A SWOT analysis is a popular business tool for examining how a company is performing and how it can be improved. “SWOT” stands for Strengths, Weaknesses, Opportunities and Threats.
A business SWOT analysis is often used to share information with potential investors so that they can make an informed decision about the company’s chances of earning a profit. It’s also often used by executives and managers for briefings to boards or employees on where the company stands, where it is headed, and targets for improvement.
A SWOT analysis PowerPoint can be a great method of presenting the analysis and inviting discussion of its results. Creating such a presentation is far simpler if you build it on a quality SWOT analysis template, such as those you’ll find at Slideshop.com.
For an excellent example of a SWOT analysis, a visit to this presentation is well worth your time.
SWOT Analysis Elements in Detail
Here are each of the components of a SWOT analysis, described in greater detail:
This phase of the analysis (and presentation) examines the company’s achievements, advantages, assets (including good will), resources and the things it is doing right. It includes such things as available capital and access to or availability of credit. It includes personnel – executive and otherwise, and their skills, abilities, experience, and achievements. The company’s products are (or should be!) counted here as well, including their value, competitiveness, uniqueness and so on.
Weaknesses are areas and aspects of the company which are potential or actual liabilities, and where improvement of some sort is desirable (or even crucial). Think in terms of such things as technology, location, service and expertise. At the analysis stage you aren’t attempting to find ways to fix weaknesses – rather, you’re taking a cold, honest look at problem areas.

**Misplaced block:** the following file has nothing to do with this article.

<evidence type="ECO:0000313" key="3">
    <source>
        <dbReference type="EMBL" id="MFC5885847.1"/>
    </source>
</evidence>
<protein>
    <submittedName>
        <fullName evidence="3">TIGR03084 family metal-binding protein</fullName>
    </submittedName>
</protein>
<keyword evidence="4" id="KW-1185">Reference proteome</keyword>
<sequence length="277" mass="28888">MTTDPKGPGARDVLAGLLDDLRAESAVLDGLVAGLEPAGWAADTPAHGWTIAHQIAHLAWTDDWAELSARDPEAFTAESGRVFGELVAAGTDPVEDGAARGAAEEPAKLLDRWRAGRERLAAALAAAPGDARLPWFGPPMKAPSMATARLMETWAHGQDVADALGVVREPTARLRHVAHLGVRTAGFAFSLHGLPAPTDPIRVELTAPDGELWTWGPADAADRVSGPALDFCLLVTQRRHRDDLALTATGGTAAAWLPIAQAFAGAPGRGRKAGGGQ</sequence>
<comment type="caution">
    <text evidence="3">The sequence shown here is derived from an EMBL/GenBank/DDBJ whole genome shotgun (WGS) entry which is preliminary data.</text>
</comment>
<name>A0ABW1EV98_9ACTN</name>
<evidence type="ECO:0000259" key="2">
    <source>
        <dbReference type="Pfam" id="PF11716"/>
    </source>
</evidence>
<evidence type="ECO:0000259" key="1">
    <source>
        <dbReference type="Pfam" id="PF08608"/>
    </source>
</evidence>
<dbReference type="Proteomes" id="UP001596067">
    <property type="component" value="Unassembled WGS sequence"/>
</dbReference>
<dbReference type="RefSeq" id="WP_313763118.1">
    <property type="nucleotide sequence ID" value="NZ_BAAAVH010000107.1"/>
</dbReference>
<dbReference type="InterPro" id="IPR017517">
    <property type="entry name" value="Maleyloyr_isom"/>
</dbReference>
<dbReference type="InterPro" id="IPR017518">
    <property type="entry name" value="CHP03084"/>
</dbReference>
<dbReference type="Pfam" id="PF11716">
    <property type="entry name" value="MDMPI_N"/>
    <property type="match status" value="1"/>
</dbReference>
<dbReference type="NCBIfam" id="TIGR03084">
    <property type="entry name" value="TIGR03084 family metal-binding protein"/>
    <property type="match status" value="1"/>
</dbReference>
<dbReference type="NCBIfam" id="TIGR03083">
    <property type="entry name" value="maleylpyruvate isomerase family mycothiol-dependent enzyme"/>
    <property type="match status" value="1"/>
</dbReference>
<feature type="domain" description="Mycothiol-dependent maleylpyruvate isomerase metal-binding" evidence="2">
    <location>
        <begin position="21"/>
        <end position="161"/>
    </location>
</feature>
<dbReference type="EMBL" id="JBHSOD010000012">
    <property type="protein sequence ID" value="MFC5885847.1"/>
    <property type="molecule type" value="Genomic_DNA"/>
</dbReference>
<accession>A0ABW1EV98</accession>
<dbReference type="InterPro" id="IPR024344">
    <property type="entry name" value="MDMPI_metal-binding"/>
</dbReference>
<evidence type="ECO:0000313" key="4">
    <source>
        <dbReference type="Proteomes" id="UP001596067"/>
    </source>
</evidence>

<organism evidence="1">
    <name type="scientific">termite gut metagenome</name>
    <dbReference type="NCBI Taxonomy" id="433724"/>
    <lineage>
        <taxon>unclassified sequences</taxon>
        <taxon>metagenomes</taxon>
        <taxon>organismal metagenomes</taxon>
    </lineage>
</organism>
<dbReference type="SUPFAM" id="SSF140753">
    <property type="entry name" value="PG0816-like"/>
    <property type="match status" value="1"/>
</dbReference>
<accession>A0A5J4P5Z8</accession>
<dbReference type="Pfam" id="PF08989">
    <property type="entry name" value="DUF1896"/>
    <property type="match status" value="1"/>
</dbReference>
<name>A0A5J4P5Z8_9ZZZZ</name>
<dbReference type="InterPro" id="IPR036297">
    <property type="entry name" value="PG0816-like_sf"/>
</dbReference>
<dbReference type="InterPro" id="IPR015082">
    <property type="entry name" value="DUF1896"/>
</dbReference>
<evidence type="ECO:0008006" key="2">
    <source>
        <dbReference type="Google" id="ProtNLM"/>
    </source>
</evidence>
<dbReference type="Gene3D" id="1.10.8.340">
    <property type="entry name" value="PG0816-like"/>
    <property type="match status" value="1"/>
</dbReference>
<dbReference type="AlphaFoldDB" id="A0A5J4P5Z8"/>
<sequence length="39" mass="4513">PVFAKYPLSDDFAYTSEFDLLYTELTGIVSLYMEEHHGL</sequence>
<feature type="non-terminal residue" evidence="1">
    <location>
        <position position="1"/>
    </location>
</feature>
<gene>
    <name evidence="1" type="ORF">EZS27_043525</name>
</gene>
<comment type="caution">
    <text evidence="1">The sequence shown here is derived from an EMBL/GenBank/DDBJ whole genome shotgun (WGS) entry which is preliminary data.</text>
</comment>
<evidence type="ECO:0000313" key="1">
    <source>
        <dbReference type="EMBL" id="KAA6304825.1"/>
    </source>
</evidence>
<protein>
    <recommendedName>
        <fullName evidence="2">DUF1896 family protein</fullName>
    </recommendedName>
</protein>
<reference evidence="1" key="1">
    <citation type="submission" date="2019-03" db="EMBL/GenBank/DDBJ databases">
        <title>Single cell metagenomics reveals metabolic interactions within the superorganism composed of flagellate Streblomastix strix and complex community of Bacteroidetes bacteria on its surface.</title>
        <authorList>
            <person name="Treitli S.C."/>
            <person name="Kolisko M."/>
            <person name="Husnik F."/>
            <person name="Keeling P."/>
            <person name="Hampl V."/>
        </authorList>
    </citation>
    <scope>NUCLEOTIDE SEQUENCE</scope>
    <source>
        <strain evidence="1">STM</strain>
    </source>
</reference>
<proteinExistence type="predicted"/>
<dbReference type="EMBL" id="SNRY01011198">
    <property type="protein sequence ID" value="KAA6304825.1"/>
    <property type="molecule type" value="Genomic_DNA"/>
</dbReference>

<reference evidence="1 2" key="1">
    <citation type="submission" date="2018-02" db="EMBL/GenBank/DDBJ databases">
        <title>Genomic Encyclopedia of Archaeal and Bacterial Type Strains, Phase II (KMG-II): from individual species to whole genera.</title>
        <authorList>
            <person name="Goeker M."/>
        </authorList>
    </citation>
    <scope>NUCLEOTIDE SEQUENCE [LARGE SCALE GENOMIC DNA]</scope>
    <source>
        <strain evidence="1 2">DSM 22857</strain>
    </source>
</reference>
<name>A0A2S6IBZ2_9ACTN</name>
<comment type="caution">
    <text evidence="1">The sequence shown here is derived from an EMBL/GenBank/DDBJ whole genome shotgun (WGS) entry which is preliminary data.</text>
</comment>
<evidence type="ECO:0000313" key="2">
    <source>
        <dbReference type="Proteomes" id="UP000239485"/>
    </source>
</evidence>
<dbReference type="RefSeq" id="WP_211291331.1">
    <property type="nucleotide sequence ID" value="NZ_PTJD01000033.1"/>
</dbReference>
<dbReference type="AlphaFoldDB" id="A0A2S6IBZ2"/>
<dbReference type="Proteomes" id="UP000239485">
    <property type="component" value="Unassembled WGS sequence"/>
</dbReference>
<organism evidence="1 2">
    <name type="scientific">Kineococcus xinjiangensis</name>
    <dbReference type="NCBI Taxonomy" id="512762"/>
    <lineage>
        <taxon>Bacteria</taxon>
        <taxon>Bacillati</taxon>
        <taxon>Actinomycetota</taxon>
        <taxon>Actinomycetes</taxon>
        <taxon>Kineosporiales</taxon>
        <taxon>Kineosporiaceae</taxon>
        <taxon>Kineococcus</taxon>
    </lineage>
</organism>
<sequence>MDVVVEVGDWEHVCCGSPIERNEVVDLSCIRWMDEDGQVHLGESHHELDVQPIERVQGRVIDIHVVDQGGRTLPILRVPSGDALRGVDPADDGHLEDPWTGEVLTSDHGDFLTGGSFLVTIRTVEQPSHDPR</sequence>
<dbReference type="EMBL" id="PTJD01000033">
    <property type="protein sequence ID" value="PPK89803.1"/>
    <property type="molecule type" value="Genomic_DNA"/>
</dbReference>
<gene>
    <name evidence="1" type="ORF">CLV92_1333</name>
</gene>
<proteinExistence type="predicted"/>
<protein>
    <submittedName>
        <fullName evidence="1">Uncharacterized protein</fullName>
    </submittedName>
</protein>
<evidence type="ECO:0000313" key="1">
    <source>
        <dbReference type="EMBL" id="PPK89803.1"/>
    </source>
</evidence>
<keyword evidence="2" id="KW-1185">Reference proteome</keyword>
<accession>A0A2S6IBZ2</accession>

In this analysis phase, a listing is made of potential areas of growth, increase in market share or profits, etc. How can the company take advantage of market growth? Changing trends? Current, seasonal or anticipated events? New technologies? Even past successful actions, programs, products and the like can be looked at. Any of these which were successful in the past, but are not currently active, may offer opportunities – revive them, and their past success might be repeated.
Threats are potentially harmful circumstances or entities over which a company currently has little or no control. Such things as economic downturns, new taxes or costly regulations on the horizon, rising competition, or even public relations troubles.
Choosing a Template
There are SWOT presentation templates available from a number of providers. As with any download, be careful to choose a reputable vendor – acquiring a virus along with your template would definitely fall under the heading of a threat!
One final tip: Practice your presentation! Even the most perfectly professional slides and insightful analysis can fall flat if you’re not well prepared and confident. For some help in polishing your delivery skills, check out the article, Four Principles of Successful Business PowerPoint Presentations.